With all the buzz about e-bikes, you might be tempted to retain your existing bike.
The good news, however, is that your old faithful could be rigged up with your favorite e-bike conversion kit.
However, you should also take into account the fact that retro-fit electric bike conversion motors might not be as reliable in the long-term as compared to the Shimano or Bosch motors found in factory manufactured e-bikes.
What Are Your Conversion Options?
When it comes down to converting your standard bike into an e-bike, you’re truly not short of options. In order to choose the right conversion kit, you need to familiarize with the types of motors available and power output.
When thinking about the power output, it is important that you consider your cycling terrain.
If you often cycle in a fairly flat region, with slight inclines, a small geared motor will suffice. However, if you live in a relentlessly steep area, you will need more power and a mid-drive would suffice.
With motors, you have the option to choose between direct drive and geared hub motors.
The direct drive motor is arguably the simplest type of e-bike propulsion. The hub’s outer shell makes a crucial component of the motor and bears huge rings of powerful magnets fixed onto it. Once the motor runs, it directly drives the wheel, hence the name. In simple terms, this implies that the wheel is just a motor with a shaft fixed so that the motor spins rather than the shaft.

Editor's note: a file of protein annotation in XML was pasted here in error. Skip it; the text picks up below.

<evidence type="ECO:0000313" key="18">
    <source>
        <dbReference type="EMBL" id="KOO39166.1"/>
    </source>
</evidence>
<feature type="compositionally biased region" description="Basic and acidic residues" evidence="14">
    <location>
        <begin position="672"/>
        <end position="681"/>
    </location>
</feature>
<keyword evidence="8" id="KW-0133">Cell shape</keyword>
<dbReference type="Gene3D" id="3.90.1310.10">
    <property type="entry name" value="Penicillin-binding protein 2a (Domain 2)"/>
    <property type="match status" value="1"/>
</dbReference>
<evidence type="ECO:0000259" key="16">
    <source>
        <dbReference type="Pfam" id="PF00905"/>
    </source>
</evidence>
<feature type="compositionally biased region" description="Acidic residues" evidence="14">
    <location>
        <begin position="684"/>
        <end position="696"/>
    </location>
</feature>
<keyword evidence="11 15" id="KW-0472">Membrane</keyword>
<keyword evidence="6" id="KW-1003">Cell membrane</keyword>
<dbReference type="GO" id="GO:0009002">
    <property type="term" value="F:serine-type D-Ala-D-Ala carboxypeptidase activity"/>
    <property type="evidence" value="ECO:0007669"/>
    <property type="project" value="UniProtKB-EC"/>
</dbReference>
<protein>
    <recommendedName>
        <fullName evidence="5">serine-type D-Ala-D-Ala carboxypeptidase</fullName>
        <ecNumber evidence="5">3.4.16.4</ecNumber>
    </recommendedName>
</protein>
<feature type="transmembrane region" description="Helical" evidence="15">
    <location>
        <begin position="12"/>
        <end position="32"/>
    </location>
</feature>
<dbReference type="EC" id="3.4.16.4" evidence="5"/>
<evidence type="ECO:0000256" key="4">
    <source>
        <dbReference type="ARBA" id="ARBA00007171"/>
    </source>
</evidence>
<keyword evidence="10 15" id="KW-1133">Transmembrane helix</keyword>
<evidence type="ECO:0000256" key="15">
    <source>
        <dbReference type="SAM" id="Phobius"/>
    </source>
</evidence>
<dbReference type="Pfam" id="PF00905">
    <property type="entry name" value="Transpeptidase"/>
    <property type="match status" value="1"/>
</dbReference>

Although the direct drive propulsion design is quite simple, it needs a bigger motor to produce sufficient power.
On a positive note, however, direct drive motors are incredibly cheap and reliable, in addition to having the capability to handle immense power. So, if you want to transform your bike into a high-performance e-bike without spending too much, the direct drive motor is a great option.
Geared hub motors on the other hand are more efficient than their direct drive counterparts.
The geared hub motor case is usually connected to the stator via a planetary gear reduction system so that for each rotation, the motor spins several times faster. This means that the motor can work at higher speeds while allowing the wheel to rotate at slower speeds.
With geared hub motors, there’s practically no pedaling resistance should the motor turn off – you can continue pedaling just like a normal bike. Geared motors are typically maintenance-free, but lots of hill climbing could cause the planetary gears to wear out.
Types of Conversion Kits
There are a couple of ways to electrify your old bike and start hitting the inclines.
Although none of the options is cheap or easy, they are still viable with most bikes, whether it’s a hybrid, road bike or mountain bike.